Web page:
Capital gains breather for Mauritius-based funds | Mint

Capital gains breather for Mauritius-based funds

 (Istock)
(Istock)

Summary

Foreign investors, just like domestic investors, are allowed to offset certain types of capital gains with capital losses to reduce the tax burden.

NEW DELHI : Mauritius-based offshore funds facing ambiguity over capital gains tax have received a shot in the arm at last following a verdict of the Mumbai bench of the Income Tax Appellate Tribunal (ITAT).

In a case about the foreign direct investment of Indium IV Holdings (Mauritius), the tribunal has allowed the fund to carry forward long term capital loss (LTCL) while simultaneously allowing the fund to claim treaty benefit for short term capital gains (STCG).

The verdict is expected to set a precedent and help many other Mauritius-based funds who are facing similar issues, say tax experts.

Foreign investors, just like domestic investors are allowed to offset certain types of capital gains with capital losses to reduce the tax burden. However, foreign investors can also opt for what are called treaty benefits. India has double tax avoidance agreements (DTAAs) with several countries, including Mauritius, and these treaties allow foreign investors to choose to get taxed either in India or in their home country.

“This ruling holds great importance in clarifying the application of both the Treaty and the Income Tax Act. Taxpayers deserve the flexibility to optimize their tax," said Suresh Swamy, partner, Price Waterhouse & Co LLP. “Allowing the carry forward of long-term capital losses under the Income Tax Act while benefiting from the India-Mauritius DTAA for short-term capital gains exemption dispels ambiguity surrounding the choice of tax provisions. This decision marks a significant stride toward achieving clarity in the continually evolving tax landscape."

In this case, in FY18 Indium made an STCG of 219 crore by selling shares of some companies while it also accrued LTCL of 14 crore in a different transaction. Indium wanted to avail treaty benefit for the STCG since Mauritius offers far lower capital gains tax rate. Further, it also wanted to carry forward the capital loss of 14 crore in India so that it could be adjusted against any capital gains they made in future years. The tax department however, rejected this assessment and opined that the LTCL has to be adjusted with STCG.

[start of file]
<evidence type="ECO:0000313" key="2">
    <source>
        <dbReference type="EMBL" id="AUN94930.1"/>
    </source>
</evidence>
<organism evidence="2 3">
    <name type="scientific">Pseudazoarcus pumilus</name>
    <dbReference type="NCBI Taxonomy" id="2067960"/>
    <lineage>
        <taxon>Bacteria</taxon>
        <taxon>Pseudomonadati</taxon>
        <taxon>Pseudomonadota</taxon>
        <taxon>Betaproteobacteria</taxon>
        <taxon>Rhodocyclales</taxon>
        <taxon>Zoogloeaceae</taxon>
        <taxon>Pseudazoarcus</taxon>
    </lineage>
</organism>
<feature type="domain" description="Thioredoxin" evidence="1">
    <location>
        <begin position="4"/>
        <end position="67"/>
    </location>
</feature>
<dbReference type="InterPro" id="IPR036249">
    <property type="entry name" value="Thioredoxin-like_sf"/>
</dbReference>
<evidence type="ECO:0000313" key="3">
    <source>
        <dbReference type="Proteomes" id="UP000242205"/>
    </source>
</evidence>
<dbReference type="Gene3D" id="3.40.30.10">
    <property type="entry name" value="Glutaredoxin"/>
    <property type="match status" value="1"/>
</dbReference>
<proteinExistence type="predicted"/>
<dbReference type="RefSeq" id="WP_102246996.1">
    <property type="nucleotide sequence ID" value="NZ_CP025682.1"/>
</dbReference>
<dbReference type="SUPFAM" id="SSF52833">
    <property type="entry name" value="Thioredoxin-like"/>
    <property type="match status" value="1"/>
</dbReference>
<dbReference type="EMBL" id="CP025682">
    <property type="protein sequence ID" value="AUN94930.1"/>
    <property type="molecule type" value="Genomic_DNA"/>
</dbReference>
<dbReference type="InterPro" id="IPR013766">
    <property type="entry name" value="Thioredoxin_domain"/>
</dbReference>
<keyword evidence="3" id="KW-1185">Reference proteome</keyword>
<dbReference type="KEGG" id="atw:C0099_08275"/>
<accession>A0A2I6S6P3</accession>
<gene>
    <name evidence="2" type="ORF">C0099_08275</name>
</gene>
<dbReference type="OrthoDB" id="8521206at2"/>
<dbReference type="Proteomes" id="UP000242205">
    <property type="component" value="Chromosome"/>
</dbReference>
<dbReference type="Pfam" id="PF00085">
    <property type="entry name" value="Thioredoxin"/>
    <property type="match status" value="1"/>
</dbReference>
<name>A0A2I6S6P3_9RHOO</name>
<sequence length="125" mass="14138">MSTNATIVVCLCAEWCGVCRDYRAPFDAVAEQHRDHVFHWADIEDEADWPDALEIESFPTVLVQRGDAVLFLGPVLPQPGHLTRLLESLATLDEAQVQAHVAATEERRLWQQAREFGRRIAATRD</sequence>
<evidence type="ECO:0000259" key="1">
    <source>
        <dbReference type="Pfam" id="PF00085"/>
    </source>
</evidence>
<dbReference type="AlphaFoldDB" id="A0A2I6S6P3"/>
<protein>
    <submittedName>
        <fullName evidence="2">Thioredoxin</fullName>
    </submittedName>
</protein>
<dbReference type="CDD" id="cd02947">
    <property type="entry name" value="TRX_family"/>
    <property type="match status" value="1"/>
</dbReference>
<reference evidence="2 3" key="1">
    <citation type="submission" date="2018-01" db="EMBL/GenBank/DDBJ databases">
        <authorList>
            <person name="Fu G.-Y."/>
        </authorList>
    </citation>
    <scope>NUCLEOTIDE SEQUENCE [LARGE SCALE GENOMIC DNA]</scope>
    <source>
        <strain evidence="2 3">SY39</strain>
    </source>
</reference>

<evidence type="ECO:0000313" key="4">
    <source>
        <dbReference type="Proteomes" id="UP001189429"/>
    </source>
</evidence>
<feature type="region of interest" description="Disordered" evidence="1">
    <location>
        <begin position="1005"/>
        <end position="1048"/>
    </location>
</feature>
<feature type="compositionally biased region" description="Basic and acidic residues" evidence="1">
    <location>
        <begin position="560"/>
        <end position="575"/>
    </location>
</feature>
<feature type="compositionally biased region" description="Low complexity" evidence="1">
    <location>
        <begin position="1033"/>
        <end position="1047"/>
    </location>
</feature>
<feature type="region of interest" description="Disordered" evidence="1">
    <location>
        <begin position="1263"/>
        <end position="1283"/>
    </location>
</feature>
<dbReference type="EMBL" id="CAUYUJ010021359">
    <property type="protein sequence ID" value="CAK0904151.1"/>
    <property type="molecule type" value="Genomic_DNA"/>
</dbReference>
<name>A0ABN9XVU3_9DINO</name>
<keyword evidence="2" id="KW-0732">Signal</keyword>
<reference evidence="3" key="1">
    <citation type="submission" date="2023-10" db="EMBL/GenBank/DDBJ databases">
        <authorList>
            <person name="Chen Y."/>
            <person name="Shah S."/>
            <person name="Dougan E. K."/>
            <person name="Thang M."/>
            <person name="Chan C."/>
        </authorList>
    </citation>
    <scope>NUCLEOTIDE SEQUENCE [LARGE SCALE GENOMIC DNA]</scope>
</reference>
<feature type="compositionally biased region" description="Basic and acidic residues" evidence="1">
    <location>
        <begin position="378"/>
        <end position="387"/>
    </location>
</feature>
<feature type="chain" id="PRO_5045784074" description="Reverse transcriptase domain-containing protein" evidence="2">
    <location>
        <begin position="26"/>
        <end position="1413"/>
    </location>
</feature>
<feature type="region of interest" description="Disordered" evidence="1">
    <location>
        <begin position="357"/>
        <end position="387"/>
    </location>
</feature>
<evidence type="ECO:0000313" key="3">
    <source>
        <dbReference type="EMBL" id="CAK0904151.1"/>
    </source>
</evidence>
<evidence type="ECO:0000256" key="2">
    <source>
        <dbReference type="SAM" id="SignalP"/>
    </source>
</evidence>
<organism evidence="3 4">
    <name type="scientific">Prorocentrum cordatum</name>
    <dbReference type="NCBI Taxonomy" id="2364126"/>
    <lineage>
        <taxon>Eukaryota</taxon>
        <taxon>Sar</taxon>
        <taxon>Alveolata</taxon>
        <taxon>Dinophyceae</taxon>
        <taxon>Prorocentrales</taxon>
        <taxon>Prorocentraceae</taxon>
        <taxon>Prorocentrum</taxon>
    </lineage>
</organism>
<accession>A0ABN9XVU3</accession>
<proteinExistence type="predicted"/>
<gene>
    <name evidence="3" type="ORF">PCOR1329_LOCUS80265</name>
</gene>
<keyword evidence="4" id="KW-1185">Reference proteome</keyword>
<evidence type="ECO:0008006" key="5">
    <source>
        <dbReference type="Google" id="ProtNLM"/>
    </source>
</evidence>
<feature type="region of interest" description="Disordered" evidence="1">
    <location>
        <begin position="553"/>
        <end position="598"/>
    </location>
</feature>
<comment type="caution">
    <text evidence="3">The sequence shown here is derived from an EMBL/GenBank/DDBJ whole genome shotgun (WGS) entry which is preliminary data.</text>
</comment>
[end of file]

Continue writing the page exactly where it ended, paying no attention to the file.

According to the tax rules, a capital gains tax can be offset only by a similar kind of capital loss.

Like for instance, an investor who makes capital gains by selling real estate property cannot offset these gains with say loss, she made in the share market.

“The Tribunal observes that gains / losses arising from different transactions are distinct and arises from separate sources of income; accordingly, STCG / STCL and LTCG / LTCL are distinct and separate streams of income under the Capital Gains head," said Jaiman Patel, partner, EY India. “The Tribunal also opines that the assessee has an option to claim the beneficial provisions of the tax treaty in respect of each source of income as may be beneficial to the assessee."

The tax department argued the capital gains made by the entity in India was to be taxed in Mauritius and the island nation offered zero tax on all capital gains expect that involving sale of land or immovable property. In the current case, since the capital gains were made on sale of shares, effectively pay zero tax. Since capital gains were not taxable in India in the current case, the question of claiming tax deductible for capital losses doesn’t arise, the assessment officer observed. However the tribunal did not agree with this contention and held that both the incomes were distinct streams as per income tax rules and hence cannot be adjusted.

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